The second session, the Heritage Edition Deep Dive, offers a unique look into the creation of the 1,150 pages with 160 major illuminations across each of the 299 editions of the seven-volume Bible. Like the original manuscripts, immense planning and care, under the direction of Donald Jackson, was undertaken on every detail of the Heritage Edition, from the selection of a Heidelberg press and creation of a custom cotton paper to the use of sandpaper to emulate the original illumination and binding with Italian calfskin and handsewn crowns.
Best Practices and a New Way to Connect with Participants
What follows in the afternoon is a sharing of best practices. This includes care and use guidelines and a discussion of the most effective ways to share this incredible expression of art and scripture. One of the most effective ways we have found to experience the Bible is through the use of lectio divina and visio divina, in which audiences examine the art and scripture of The Saint John’s Bible as living expressions of God’s word. Dr. Barbara Sutton, professor of theology at Saint John’s School of Theology, led the group through this engaging experience.
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Jeanne Dittmann of Baylor University and the Waco Calligraphy Guild had followed The Saint John’s Bible project during its development and was still impressed by her experience at the workshop. “Being here at Saint John’s University … seeing the actual document in its vault and all of the care that’s gone into not just the artistic creation but the academic, scholastic and theological creation of this masterpiece just really indicates to me how impressive this project is – even more than I’d imagined,” she said. “I’m so grateful that Baylor now is a part of the mission of The Saint John’s Bible.”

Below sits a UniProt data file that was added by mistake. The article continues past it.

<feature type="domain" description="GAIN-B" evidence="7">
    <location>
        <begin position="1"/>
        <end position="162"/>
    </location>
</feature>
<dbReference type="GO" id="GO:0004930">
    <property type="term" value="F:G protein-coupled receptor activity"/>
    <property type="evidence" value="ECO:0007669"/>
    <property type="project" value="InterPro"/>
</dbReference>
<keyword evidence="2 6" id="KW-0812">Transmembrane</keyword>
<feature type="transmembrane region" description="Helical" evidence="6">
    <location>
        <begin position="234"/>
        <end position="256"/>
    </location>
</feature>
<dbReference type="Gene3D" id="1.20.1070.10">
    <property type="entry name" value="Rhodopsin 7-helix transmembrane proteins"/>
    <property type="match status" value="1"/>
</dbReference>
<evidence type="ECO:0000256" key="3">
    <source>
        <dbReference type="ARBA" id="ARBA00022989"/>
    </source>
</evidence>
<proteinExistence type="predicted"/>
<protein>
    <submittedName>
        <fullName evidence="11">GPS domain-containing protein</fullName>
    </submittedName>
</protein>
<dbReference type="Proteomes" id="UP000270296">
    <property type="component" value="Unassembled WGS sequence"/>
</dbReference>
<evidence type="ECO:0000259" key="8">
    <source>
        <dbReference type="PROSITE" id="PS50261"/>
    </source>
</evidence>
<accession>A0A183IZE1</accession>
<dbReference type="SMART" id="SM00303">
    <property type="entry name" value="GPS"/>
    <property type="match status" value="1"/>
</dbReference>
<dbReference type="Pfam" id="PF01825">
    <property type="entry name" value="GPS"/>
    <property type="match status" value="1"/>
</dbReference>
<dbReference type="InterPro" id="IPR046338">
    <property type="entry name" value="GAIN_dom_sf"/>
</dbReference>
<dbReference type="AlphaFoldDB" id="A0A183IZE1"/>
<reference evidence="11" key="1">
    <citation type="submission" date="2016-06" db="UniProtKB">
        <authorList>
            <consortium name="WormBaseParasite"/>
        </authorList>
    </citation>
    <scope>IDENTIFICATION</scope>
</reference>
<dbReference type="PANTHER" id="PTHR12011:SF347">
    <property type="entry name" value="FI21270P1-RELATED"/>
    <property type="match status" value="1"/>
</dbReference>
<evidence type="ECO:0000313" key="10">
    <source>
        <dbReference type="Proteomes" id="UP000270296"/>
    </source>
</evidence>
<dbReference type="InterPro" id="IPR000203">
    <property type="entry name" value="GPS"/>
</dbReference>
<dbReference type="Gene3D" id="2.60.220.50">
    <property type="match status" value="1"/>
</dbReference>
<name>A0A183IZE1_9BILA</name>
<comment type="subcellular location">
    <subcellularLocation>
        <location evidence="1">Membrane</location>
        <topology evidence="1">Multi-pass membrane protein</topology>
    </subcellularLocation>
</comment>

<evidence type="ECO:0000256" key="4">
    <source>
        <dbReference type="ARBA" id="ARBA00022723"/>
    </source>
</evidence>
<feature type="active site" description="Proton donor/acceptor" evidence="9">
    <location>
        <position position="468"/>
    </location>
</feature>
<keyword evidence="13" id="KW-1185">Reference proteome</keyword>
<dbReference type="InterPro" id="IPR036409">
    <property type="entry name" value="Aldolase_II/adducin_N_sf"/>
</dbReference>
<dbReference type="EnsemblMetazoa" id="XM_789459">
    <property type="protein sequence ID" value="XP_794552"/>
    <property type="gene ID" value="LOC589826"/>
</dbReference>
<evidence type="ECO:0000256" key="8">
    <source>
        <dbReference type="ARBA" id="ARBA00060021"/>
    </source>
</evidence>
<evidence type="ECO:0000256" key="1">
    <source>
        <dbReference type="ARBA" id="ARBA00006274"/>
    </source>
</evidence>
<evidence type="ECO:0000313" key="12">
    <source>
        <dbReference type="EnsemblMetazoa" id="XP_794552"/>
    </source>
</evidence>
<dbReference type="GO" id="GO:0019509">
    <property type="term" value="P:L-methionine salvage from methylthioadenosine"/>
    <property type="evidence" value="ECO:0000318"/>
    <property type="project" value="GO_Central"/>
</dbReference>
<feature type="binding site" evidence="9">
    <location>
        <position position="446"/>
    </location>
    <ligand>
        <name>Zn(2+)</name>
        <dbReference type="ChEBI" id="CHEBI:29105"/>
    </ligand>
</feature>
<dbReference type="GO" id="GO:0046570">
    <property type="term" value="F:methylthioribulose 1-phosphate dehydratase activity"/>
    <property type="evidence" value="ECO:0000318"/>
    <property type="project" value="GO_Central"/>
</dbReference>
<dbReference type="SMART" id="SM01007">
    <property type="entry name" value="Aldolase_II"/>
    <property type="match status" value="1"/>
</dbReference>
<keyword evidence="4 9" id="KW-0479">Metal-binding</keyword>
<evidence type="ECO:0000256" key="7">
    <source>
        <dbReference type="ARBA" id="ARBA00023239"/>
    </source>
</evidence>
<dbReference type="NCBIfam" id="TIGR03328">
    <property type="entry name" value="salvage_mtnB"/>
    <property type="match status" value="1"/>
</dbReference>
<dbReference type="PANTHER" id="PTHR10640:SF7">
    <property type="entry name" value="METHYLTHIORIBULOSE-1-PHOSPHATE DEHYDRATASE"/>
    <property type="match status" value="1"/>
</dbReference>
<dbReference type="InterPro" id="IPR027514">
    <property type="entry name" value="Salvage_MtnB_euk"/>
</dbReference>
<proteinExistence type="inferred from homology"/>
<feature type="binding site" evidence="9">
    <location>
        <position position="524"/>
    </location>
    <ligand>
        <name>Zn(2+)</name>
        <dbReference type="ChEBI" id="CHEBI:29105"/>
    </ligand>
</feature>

To better connect with hosts, owners and program participants, we have recently created an online community through Discourse. This is a forum where groups can share ideas, ask questions or offer topics that can help the Heritage Edition resonate with their community. We are especially excited about this format as it allows participants to ignite the imaginations of educators, health care providers, libraries and museums and religious institution around the world. (If you are a current Heritage Program participant and would like an invitation to community.saintjohnsbible.org, please contact us at email@example.com.)
Our communities have described the Heritage Edition Workshop as awe-inspiring. Learning about the creation of the Heritage Edition in such rich detail forms a connection to the physical pages and sparks outreach ideas that communities may not have considered before. The seven volumes of the Heritage Edition were designed to carry out the four founding principles. In fact, the very definition of “hospitality” shares much in common with the ways hosts and owners use The Saint John’s Bible: “the friendly and generous reception and entertainment of guests, visitors, or strangers.”